The Wolverton Works manufactured royal trains, including those preserved here at the Museum. The archive includes drawings of royal train carriages, their components and interiors. Diagrams such as the one below can be very long – some over two metres – and show where members of the Royal Family were positioned on the train during certain journeys. You can see the butler’s compartments in the image below.
Correspondence describes individual rail journeys, listing who was travelling on the train – including ladies in waiting, children of the monarch, politicians and representatives from other countries on state visits.
The archive also contains various technical records, such as specifications that list material that went into the construction of royal carriages. Files discuss maintenance and conversion work, and include descriptions of air conditioning systems that used ice to ensure a comfortable temperature was maintained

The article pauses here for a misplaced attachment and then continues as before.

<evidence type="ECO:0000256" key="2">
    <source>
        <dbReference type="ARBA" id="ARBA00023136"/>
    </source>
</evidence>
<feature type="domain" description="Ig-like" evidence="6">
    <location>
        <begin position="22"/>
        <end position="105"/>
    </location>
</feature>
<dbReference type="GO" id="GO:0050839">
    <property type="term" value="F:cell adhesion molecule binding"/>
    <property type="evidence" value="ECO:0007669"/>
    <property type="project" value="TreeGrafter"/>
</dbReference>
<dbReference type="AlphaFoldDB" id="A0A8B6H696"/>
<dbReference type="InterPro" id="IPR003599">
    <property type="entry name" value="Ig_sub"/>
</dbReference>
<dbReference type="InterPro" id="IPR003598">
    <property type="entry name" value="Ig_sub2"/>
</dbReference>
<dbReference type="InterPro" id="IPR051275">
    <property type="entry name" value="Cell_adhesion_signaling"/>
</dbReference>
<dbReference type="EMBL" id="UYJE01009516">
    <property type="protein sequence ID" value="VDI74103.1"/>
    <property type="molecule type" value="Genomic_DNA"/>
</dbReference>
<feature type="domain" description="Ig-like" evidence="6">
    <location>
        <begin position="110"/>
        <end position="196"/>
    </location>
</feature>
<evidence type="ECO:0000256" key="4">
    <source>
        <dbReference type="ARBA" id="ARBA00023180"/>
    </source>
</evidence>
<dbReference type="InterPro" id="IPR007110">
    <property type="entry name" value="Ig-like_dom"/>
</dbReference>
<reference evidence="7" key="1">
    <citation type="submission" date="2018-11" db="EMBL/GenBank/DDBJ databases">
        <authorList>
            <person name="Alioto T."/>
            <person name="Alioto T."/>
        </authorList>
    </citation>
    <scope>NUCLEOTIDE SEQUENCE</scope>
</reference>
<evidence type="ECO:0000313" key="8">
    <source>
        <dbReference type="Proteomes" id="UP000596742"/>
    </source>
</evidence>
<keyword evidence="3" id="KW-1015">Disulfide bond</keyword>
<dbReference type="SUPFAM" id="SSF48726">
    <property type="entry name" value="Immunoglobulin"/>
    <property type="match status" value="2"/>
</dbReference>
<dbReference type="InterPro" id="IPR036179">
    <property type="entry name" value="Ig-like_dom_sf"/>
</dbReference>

In 1933, a large fire destroyed parts of Wolverton Works and its rolling stock. One file explains how Wolverton fire brigade rescued the royal train from the flames. Below is a message sent by the King thanking the fire brigade for their work.
This is only a small selection of Royal material from our archive collections. To take a look at a wealth of royal memorabilia, come to Search Engine, our Research and Archive Centre, from Friday 22 to Monday 25 April, 10:00 – 17:30, when these and other items will be on display.
If you’d like to find out more, read my previous blog post about the Wolverton Works archive.